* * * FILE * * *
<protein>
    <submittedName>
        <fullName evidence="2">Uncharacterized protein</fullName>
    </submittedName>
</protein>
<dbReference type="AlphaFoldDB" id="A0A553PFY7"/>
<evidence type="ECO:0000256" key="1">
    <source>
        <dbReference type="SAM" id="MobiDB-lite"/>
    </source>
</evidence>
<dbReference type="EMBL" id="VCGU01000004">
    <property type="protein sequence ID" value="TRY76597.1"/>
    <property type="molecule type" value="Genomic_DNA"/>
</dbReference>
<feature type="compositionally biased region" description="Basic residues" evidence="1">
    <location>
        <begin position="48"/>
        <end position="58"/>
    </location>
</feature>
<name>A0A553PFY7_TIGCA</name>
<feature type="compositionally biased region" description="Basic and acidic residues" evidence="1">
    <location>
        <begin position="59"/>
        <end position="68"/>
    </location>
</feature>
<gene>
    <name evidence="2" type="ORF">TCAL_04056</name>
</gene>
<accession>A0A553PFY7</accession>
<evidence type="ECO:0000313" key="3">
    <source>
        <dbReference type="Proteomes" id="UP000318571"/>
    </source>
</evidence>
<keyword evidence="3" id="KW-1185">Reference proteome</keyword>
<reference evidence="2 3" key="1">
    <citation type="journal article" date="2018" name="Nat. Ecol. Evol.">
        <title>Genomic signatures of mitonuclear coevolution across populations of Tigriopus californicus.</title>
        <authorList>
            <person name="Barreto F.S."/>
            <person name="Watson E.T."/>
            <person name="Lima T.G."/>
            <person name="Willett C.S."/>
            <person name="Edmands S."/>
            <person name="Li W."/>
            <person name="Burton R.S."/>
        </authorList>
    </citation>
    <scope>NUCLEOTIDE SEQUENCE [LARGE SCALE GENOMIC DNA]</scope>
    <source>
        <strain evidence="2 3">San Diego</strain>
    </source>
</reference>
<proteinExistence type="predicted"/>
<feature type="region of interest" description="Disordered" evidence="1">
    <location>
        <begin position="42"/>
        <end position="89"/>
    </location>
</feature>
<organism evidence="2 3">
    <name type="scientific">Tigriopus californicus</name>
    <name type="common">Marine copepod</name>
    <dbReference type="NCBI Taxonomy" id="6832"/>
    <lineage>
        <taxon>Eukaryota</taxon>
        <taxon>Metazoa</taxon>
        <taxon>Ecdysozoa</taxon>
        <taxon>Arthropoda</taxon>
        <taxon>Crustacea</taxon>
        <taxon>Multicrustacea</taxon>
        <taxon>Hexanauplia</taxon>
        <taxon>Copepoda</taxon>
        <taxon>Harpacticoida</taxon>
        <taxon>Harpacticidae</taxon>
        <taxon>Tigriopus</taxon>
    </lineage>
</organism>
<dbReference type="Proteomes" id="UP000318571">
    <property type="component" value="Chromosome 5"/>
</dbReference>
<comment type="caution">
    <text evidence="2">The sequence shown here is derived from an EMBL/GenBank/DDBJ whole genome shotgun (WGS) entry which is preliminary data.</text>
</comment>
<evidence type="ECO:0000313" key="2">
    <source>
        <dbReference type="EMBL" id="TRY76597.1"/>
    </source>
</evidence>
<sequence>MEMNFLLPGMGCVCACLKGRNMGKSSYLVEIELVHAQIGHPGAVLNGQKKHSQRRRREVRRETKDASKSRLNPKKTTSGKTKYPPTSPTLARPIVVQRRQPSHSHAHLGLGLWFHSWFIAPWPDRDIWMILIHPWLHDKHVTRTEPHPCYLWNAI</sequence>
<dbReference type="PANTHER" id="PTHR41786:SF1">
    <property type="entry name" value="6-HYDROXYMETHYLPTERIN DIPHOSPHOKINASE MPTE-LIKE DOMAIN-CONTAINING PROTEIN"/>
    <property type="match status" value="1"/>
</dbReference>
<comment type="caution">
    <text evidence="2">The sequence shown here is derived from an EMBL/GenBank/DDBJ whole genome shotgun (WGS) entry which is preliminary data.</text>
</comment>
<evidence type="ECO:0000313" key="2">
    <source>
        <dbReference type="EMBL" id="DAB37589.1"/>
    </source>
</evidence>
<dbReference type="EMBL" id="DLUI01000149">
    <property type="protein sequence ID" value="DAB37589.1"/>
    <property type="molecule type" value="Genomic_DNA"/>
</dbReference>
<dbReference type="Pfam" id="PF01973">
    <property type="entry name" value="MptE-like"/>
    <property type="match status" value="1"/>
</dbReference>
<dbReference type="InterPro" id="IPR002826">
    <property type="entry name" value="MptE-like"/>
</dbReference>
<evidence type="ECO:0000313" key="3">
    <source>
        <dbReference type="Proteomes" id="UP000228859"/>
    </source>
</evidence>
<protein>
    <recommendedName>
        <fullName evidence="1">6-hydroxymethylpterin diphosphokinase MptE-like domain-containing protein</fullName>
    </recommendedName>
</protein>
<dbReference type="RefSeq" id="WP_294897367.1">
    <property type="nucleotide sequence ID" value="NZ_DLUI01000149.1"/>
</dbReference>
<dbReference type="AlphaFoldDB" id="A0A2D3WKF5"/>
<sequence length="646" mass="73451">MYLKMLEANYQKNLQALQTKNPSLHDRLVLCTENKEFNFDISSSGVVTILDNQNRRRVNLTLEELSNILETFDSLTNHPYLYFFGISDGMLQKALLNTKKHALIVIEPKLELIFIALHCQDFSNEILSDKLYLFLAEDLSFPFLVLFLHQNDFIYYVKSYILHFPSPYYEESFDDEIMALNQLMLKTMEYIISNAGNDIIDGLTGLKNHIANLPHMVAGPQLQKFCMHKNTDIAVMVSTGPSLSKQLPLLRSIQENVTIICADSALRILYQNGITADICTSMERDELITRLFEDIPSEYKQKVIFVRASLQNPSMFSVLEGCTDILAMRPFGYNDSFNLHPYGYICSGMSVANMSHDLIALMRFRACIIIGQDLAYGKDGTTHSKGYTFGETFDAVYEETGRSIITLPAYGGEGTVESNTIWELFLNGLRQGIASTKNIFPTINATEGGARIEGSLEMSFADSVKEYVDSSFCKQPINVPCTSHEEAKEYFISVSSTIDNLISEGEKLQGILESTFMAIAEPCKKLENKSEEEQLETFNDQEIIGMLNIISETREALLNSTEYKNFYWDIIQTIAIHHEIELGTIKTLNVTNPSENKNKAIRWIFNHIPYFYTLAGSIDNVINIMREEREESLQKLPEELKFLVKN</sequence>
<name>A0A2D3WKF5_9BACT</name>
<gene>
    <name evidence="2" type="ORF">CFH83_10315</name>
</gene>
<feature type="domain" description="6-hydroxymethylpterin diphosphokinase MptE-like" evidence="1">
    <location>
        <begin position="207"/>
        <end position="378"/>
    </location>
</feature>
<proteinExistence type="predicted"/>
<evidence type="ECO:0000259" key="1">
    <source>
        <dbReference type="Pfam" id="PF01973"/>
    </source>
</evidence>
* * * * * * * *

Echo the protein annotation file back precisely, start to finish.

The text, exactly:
<protein>
    <submittedName>
        <fullName evidence="2">Uncharacterized protein</fullName>
    </submittedName>
</protein>
<dbReference type="AlphaFoldDB" id="A0A553PFY7"/>
<evidence type="ECO:0000256" key="1">
    <source>
        <dbReference type="SAM" id="MobiDB-lite"/>
    </source>
</evidence>
<dbReference type="EMBL" id="VCGU01000004">
    <property type="protein sequence ID" value="TRY76597.1"/>
    <property type="molecule type" value="Genomic_DNA"/>
</dbReference>
<feature type="compositionally biased region" description="Basic residues" evidence="1">
    <location>
        <begin position="48"/>
        <end position="58"/>
    </location>
</feature>
<name>A0A553PFY7_TIGCA</name>
<feature type="compositionally biased region" description="Basic and acidic residues" evidence="1">
    <location>
        <begin position="59"/>
        <end position="68"/>
    </location>
</feature>
<gene>
    <name evidence="2" type="ORF">TCAL_04056</name>
</gene>
<accession>A0A553PFY7</accession>
<evidence type="ECO:0000313" key="3">
    <source>
        <dbReference type="Proteomes" id="UP000318571"/>
    </source>
</evidence>
<keyword evidence="3" id="KW-1185">Reference proteome</keyword>
<reference evidence="2 3" key="1">
    <citation type="journal article" date="2018" name="Nat. Ecol. Evol.">
        <title>Genomic signatures of mitonuclear coevolution across populations of Tigriopus californicus.</title>
        <authorList>
            <person name="Barreto F.S."/>
            <person name="Watson E.T."/>
            <person name="Lima T.G."/>
            <person name="Willett C.S."/>
            <person name="Edmands S."/>
            <person name="Li W."/>
            <person name="Burton R.S."/>
        </authorList>
    </citation>
    <scope>NUCLEOTIDE SEQUENCE [LARGE SCALE GENOMIC DNA]</scope>
    <source>
        <strain evidence="2 3">San Diego</strain>
    </source>
</reference>
<proteinExistence type="predicted"/>
<feature type="region of interest" description="Disordered" evidence="1">
    <location>
        <begin position="42"/>
        <end position="89"/>
    </location>
</feature>
<organism evidence="2 3">
    <name type="scientific">Tigriopus californicus</name>
    <name type="common">Marine copepod</name>
    <dbReference type="NCBI Taxonomy" id="6832"/>
    <lineage>
        <taxon>Eukaryota</taxon>
        <taxon>Metazoa</taxon>
        <taxon>Ecdysozoa</taxon>
        <taxon>Arthropoda</taxon>
        <taxon>Crustacea</taxon>
        <taxon>Multicrustacea</taxon>
        <taxon>Hexanauplia</taxon>
        <taxon>Copepoda</taxon>
        <taxon>Harpacticoida</taxon>
        <taxon>Harpacticidae</taxon>
        <taxon>Tigriopus</taxon>
    </lineage>
</organism>
<dbReference type="Proteomes" id="UP000318571">
    <property type="component" value="Chromosome 5"/>
</dbReference>
<comment type="caution">
    <text evidence="2">The sequence shown here is derived from an EMBL/GenBank/DDBJ whole genome shotgun (WGS) entry which is preliminary data.</text>
</comment>
<evidence type="ECO:0000313" key="2">
    <source>
        <dbReference type="EMBL" id="TRY76597.1"/>
    </source>
</evidence>
<sequence>MEMNFLLPGMGCVCACLKGRNMGKSSYLVEIELVHAQIGHPGAVLNGQKKHSQRRRREVRRETKDASKSRLNPKKTTSGKTKYPPTSPTLARPIVVQRRQPSHSHAHLGLGLWFHSWFIAPWPDRDIWMILIHPWLHDKHVTRTEPHPCYLWNAI</sequence>
<dbReference type="PANTHER" id="PTHR41786:SF1">
    <property type="entry name" value="6-HYDROXYMETHYLPTERIN DIPHOSPHOKINASE MPTE-LIKE DOMAIN-CONTAINING PROTEIN"/>
    <property type="match status" value="1"/>
</dbReference>
<comment type="caution">
    <text evidence="2">The sequence shown here is derived from an EMBL/GenBank/DDBJ whole genome shotgun (WGS) entry which is preliminary data.</text>
</comment>
<evidence type="ECO:0000313" key="2">
    <source>
        <dbReference type="EMBL" id="DAB37589.1"/>
    </source>
</evidence>
<dbReference type="EMBL" id="DLUI01000149">
    <property type="protein sequence ID" value="DAB37589.1"/>
    <property type="molecule type" value="Genomic_DNA"/>
</dbReference>
<dbReference type="Pfam" id="PF01973">
    <property type="entry name" value="MptE-like"/>
    <property type="match status" value="1"/>
</dbReference>
<dbReference type="InterPro" id="IPR002826">
    <property type="entry name" value="MptE-like"/>
</dbReference>
<evidence type="ECO:0000313" key="3">
    <source>
        <dbReference type="Proteomes" id="UP000228859"/>
    </source>
</evidence>
<protein>
    <recommendedName>
        <fullName evidence="1">6-hydroxymethylpterin diphosphokinase MptE-like domain-containing protein</fullName>
    </recommendedName>
</protein>
<dbReference type="RefSeq" id="WP_294897367.1">
    <property type="nucleotide sequence ID" value="NZ_DLUI01000149.1"/>
</dbReference>
<dbReference type="AlphaFoldDB" id="A0A2D3WKF5"/>
<sequence length="646" mass="73451">MYLKMLEANYQKNLQALQTKNPSLHDRLVLCTENKEFNFDISSSGVVTILDNQNRRRVNLTLEELSNILETFDSLTNHPYLYFFGISDGMLQKALLNTKKHALIVIEPKLELIFIALHCQDFSNEILSDKLYLFLAEDLSFPFLVLFLHQNDFIYYVKSYILHFPSPYYEESFDDEIMALNQLMLKTMEYIISNAGNDIIDGLTGLKNHIANLPHMVAGPQLQKFCMHKNTDIAVMVSTGPSLSKQLPLLRSIQENVTIICADSALRILYQNGITADICTSMERDELITRLFEDIPSEYKQKVIFVRASLQNPSMFSVLEGCTDILAMRPFGYNDSFNLHPYGYICSGMSVANMSHDLIALMRFRACIIIGQDLAYGKDGTTHSKGYTFGETFDAVYEETGRSIITLPAYGGEGTVESNTIWELFLNGLRQGIASTKNIFPTINATEGGARIEGSLEMSFADSVKEYVDSSFCKQPINVPCTSHEEAKEYFISVSSTIDNLISEGEKLQGILESTFMAIAEPCKKLENKSEEEQLETFNDQEIIGMLNIISETREALLNSTEYKNFYWDIIQTIAIHHEIELGTIKTLNVTNPSENKNKAIRWIFNHIPYFYTLAGSIDNVINIMREEREESLQKLPEELKFLVKN</sequence>
<name>A0A2D3WKF5_9BACT</name>
<gene>
    <name evidence="2" type="ORF">CFH83_10315</name>
</gene>
<feature type="domain" description="6-hydroxymethylpterin diphosphokinase MptE-like" evidence="1">
    <location>
        <begin position="207"/>
        <end position="378"/>
    </location>
</feature>
<proteinExistence type="predicted"/>
<evidence type="ECO:0000259" key="1">
    <source>
        <dbReference type="Pfam" id="PF01973"/>
    </source>
</evidence>